-Again this split had different covers. Although the only difference was in the front sticker, the rest of the sleeve remained the same. How many different front stickers were created? What was the reason behind having different artworks this time? What was the process of putting these records together? Apparently there were about 28 records that ran out of covers and a new one had to be made. Would this be the cover with the skeleton on it or would it have been something completely different?
It was just me sitting in my room putting them together. The white sleeves were just stock LP covers with Intention Records stickers in the back and glued printed band logos on the front. The inserts were photocopied. The records and record stickers were all done at the pressing plant. I wanted to make that record as cheap as possible. I wanted to put out it for 6$ so that it was affordable.
As for the different versions, the one with the woman sitting on the chair is the main cover that I made. Perhaps the one with the skeleton was made by the members of Holocron. I really can’t remember how they came to be.
-A year later a website was created for Intention Records (http://www.afn.org/~afn63505), and was operated by your friend Joshua Faulkenberry. Who was Josh and what was his implication with the label? Was it his idea to create a website for Intention?
Basically it was just a project for my roommate at the time. She was into web design Josh was also into web design. So it was more of something for them to fool around with. It was a good idea to have one anyway. Josh was just a friend who was into hardcore but was even more into computers.
-Your address on the website mentioned your location as Gainesville, Florida. When did you move from Vero Beach to Gainesville?
Probably around early 1997. The website was made while in Gainesville.
-The first and only news post on the website was on November 22nd of 1997, when it is mentioned that Intention Records would release a new Reversal of Man LP. “It’s finally gonna happen! Any day now, work is going to start on the all new Reversal of Man lp! All that we are waiting for is for Jon to get in touch with Matt [Coplon] to talk about layout and shit. Keep checking here for more news”. What happened with that?
That’s what became the Ebullition Records release “This Is Medicine”. I wouldn’t say that I was going to release that record but I was always asking them if I could release more of their stuff. And I totally don’t blame them for going to Ebullition, because like I said I really admire his work. So I guess after I sent Kent McClard their LP, he really enjoyed Reversal of Man and that’s also when Reversal of Man did their full US tour and they played at his house in California. I guess that’s when he asked them if he could put them out and they agreed. And that’s what happened of “This Is Medicine”.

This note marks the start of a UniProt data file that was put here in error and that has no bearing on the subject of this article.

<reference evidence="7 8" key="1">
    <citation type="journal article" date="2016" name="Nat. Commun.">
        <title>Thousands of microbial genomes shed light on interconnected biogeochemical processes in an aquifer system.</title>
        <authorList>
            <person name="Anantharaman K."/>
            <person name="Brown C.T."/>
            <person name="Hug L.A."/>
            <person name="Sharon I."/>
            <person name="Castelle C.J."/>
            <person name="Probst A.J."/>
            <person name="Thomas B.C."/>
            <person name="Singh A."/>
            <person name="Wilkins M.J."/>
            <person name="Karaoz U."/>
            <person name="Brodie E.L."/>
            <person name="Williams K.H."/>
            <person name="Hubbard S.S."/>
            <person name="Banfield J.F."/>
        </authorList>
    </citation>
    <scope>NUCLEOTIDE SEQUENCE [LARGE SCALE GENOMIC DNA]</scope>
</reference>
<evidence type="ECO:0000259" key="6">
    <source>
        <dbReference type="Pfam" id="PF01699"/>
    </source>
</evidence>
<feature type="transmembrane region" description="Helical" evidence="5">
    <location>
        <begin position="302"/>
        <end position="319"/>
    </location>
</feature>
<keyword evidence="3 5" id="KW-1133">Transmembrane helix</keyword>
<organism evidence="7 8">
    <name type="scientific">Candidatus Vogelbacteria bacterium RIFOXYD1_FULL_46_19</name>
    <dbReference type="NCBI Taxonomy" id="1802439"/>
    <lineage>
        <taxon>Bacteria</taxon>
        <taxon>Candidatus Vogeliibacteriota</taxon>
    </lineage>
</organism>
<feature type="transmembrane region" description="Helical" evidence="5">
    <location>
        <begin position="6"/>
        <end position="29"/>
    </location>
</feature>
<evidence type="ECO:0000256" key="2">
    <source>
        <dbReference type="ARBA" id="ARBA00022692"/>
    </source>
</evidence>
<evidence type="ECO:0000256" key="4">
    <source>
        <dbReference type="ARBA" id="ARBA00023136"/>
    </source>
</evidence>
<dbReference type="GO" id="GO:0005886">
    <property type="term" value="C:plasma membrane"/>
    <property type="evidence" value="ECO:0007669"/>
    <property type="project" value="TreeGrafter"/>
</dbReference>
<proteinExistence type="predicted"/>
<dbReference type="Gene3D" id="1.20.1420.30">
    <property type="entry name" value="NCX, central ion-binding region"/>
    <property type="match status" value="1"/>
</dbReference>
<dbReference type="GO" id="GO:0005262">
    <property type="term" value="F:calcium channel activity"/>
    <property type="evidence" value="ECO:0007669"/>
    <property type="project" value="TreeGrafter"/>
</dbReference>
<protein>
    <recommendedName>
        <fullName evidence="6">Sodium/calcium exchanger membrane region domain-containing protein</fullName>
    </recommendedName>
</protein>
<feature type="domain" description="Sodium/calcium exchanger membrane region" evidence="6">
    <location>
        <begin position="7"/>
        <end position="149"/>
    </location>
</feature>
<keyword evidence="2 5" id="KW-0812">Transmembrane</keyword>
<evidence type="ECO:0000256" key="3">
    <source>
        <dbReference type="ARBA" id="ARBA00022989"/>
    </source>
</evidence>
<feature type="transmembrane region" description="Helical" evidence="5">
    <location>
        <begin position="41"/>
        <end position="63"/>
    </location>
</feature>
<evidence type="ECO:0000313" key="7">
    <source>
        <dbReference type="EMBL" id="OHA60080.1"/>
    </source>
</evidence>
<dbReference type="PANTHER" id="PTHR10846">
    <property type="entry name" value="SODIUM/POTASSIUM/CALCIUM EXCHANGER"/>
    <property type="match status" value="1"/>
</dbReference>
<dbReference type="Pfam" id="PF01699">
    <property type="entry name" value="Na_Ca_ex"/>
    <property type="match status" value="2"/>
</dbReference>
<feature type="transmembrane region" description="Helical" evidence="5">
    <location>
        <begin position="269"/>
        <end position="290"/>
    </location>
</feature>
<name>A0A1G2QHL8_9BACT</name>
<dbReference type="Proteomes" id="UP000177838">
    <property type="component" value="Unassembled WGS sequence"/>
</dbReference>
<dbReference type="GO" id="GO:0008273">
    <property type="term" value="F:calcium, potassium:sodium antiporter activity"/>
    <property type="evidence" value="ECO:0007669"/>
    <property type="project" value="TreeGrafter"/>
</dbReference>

-How and why did Intention Records end? Have you considered releasing more releases since?
After Reversal of Man got picked up by Ebullition, that’s when Intention Records ended. I might have been considering some stuff but you have to remember that’s when most of the Gainesville bands were represented by No Idea Records so it would have been very hard for me, especially since I didn’t know many people there. That was also around the time when I stopped listening to hardcore music and going to shows.
-Over the span of the label, Intention Records never had any catalog numbers on its releases. Was this intentional or was it not a priority for you?
I didn’t really see a reason for it. I really enjoyed doing the label but I didn’t really think that I was going to be making money off it. I really enjoyed putting out the records and working with the bands but the label was always just a hobby.
-What were some of the releases that almost happened or that you wish you could have put out over the years? Were there bands that you were seriously considering working with?
I really liked Puritan. I saw them a couple of times when they played with Reversal of Man. I might have talked to them about working together but I don’t know for sure. I might not have said anything. And I really wanted to put out that Reversal of Man LP. I’m sure that at the time there were a couple of bands that I was interested in but that was so long ago that I can’t remember who they were.
-Was there any Intention Records merchandise?
I’m sure there were some Intention Records stickers that I gave away at shows.
-Now almost ten years later, what are your musical implications? Do you still play guitar?
I still have my Telecaster James Burton Limited Edition, which is the only guitar I’ve ever had since I was 14. My downstairs neighbor is a really old hippie that traveled with the Allman Brothers Band and I jam with him sometimes. But I really just play on my own.